We often say that the movement is life. For plankton organisms it is really true. Plankton are any organisms that live in the water column and cannot swim against a current. They have to control ciliary activity to stay at a certain depth.
Depth is so important for the plankton organisms because several environmental factors (temperature, light intensity, the magnitude of UV damage, phytoplankton abundance) change with depth. Swimming depth influences the speed of organisms’ development and success of feeding . Ciliary swimming is used by the larval stage of many marine invertebrates with a benthic adult. Such ciliated larvae are widespread in the animal kingdom. Among the bilaterians, the lophotrochozoans (e.g., annelids and molluscs) and the deuterostomes (e.g., echinoderms and hemichordates) often have ciliated larvae, while the ecdysozoans (e.g., insects and nematodes) lack them. Outside the bilaterians, cilia-based locomotion is present in ctenophores and in the larval stages of many cnidarians. Sponges, the basal-most animal group relative to the eumetazoans, often have ciliated larvae. Freely swimming ciliated larvae often spend days to months as part of the zooplankton. The body orientation is maintained either by passive (buoyancy) or active (gravitaxis, phototaxis) mechanisms. When cilia beat, larvae swim upward, and when cilia cease beating, the negatively buoyant larvae sink. The alternation of active upward swimming and passive sinking, together with swimming speed and sinking rate, determine vertical distribution in the water.
Recent investigations of Markus Conzelmann and his colleagues from Max Planck Institute for Developmental Biology, Germany have shown that neuropeptides are involved in the regulation of ciliary beating. Neuropeptides have a wide range of functions in the control of neural circuits and physiology, including the modulation of locomotion and rhythmic pattern generation, presynaptic facilitation and remodelling of sensory networks, and the regulation of reproduction. Neuropeptide expression data revealed a cellular resolution molecular map of sensory neurons in the 48 hours after fertilization Platynereis larva. Many neuropeptides also showed intense labelling in the apical neurosecretory plexus of the larva, indicating that they may as well be released there. The innervation of the ciliary band by the diverse neuropeptidergic sensory neurons suggests that these cells, in addition to having a possible neurosecretory function, are involved in the direct motor control of the ciliary band and that there is extensive peptidergic regulation during ciliary swimming. Experiments show that Platynereis neuropeptides have strong and sequence-specific effects on two parameters of larval ciliary activity: ciliary beat frequency and ciliary arrests. By influencing ciliary beat frequency and ciliary arrests, neuropeptides can change the eventual movement direction, leading to large shifts in the vertical distribution of populations of ciliated larvae.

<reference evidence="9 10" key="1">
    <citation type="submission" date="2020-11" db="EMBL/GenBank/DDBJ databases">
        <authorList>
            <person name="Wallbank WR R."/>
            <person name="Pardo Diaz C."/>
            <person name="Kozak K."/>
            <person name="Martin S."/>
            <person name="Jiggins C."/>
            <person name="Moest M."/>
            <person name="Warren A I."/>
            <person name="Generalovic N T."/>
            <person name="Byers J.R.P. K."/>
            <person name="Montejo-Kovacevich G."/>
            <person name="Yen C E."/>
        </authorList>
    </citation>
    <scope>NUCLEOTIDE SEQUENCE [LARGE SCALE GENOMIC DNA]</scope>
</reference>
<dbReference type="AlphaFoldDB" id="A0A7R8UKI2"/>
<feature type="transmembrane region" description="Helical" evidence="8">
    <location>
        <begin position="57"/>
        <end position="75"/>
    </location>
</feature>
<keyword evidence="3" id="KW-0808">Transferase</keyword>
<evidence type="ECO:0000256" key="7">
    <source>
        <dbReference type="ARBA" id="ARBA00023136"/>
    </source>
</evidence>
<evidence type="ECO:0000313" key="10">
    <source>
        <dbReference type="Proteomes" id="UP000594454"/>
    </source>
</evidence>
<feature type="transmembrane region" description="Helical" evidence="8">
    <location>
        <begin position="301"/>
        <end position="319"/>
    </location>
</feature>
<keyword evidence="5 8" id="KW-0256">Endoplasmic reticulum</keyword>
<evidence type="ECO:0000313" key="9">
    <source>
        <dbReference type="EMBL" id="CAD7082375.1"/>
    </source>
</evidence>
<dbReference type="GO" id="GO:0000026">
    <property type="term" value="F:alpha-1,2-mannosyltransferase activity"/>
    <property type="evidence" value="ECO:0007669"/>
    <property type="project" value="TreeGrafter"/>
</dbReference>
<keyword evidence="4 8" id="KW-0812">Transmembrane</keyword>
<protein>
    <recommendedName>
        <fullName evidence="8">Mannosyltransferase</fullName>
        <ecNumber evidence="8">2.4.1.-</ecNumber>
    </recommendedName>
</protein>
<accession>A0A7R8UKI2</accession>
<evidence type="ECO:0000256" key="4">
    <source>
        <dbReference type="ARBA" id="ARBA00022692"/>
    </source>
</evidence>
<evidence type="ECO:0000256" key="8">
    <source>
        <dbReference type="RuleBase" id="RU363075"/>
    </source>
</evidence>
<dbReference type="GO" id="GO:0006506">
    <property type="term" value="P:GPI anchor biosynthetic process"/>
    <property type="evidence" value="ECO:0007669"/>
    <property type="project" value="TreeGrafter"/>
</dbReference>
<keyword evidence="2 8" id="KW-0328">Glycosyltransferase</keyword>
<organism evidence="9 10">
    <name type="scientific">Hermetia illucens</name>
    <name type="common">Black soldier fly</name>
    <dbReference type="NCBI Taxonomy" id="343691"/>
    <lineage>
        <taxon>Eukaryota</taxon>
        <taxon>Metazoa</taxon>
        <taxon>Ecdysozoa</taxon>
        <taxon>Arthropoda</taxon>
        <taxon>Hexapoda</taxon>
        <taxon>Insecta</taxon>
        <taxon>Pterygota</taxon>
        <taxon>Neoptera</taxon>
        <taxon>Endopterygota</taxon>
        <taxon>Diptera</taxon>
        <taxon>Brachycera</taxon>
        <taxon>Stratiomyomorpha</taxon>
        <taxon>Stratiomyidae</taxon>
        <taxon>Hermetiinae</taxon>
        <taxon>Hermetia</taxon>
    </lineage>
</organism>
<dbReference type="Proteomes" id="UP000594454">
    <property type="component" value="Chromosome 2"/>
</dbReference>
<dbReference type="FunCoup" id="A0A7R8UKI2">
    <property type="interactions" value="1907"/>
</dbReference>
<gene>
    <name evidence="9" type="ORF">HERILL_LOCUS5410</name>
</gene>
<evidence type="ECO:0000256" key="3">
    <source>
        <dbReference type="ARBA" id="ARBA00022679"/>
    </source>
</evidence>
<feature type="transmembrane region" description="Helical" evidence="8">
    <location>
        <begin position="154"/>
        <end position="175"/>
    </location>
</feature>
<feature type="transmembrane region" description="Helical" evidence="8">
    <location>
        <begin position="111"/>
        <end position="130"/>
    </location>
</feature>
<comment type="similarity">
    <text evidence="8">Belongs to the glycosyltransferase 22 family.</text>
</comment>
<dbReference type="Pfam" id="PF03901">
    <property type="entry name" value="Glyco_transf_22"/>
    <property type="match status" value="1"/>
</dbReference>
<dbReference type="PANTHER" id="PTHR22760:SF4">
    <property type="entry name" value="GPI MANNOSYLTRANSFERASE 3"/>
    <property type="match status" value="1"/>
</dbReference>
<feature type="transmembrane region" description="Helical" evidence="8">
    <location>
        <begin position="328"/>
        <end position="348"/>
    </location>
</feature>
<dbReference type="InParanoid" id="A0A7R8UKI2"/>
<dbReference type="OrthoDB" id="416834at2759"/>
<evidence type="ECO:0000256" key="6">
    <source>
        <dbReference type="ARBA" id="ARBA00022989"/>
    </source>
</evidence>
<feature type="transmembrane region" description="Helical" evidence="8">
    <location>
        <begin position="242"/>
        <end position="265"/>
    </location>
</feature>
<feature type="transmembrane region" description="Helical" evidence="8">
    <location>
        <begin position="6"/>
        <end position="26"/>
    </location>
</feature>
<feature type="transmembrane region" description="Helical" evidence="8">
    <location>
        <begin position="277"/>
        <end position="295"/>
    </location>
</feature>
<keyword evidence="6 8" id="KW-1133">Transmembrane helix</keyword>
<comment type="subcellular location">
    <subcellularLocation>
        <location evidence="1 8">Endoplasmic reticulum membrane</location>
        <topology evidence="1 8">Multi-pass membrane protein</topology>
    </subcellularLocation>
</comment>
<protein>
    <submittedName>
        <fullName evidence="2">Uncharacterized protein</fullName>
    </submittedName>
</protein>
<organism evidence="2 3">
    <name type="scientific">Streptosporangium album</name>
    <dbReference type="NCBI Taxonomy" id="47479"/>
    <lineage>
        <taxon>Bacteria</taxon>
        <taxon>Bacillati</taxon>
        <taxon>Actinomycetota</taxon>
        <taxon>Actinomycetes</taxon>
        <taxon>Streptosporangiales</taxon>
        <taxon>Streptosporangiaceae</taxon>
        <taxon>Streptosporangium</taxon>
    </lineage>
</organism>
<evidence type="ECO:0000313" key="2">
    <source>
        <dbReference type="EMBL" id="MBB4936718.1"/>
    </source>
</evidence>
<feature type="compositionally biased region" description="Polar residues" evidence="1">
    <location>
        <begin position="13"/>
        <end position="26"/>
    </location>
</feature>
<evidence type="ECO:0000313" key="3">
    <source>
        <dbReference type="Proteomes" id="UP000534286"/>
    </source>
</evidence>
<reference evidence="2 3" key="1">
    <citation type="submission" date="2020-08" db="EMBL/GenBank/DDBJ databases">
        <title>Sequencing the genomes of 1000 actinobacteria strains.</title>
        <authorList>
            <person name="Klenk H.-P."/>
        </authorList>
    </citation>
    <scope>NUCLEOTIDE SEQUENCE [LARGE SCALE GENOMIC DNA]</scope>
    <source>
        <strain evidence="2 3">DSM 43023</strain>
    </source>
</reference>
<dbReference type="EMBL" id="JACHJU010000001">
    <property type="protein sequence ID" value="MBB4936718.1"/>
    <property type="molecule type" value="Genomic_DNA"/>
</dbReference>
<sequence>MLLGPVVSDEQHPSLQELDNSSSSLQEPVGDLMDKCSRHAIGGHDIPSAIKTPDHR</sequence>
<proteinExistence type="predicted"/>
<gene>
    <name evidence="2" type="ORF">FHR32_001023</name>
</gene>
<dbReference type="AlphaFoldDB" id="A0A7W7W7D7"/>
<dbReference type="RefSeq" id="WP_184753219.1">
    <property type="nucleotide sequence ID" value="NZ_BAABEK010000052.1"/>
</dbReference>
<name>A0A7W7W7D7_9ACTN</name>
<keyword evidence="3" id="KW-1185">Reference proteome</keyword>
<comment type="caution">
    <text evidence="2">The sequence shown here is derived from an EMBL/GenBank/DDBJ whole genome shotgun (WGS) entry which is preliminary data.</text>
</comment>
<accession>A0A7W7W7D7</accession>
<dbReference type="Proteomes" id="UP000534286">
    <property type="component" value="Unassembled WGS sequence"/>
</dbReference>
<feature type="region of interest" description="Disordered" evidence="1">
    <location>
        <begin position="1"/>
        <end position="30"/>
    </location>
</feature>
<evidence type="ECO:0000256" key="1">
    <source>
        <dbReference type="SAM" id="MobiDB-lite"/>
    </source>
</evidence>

Ciliary arrests and beat frequency affect larval swimming. Arrests allow larvae to sink and contribute to the maintenance of an unbiased net vertical displacement. Arrests also lead to irregular swimming tracks. Ciliary beating promotes upward swimming. Neuropeptides can influence both parameters, thereby modulating swimming directionality, the frequency of sinking events, and swimming pattern.
Investigation shows that ciliated larvae use a very simple functional way of regulating swimming by direct sensory-motor innervation.
Such sensory-motor neurons are common in cnidarians. In bilaterians they have been described only in ciliated larvae. This observation raises the interesting possibility that ciliary locomotor circuits in bilaterian larvae have retained an ancestral state of nervous system organization. If this assumption is true, ciliated larval circuitry may give insights into the evolutionary origin of the first nervous systems. The cilia regulatory neuropeptides studied by Markus Conzelmann are widely conserved among marine invertebrates, including other annelids, mollusks, and cnidarians. Because all of these groups have ciliated larvae, these results have broad implications for understanding ciliary locomotor control in a wide range of invertebrate larvae.
Report by Lena Belikova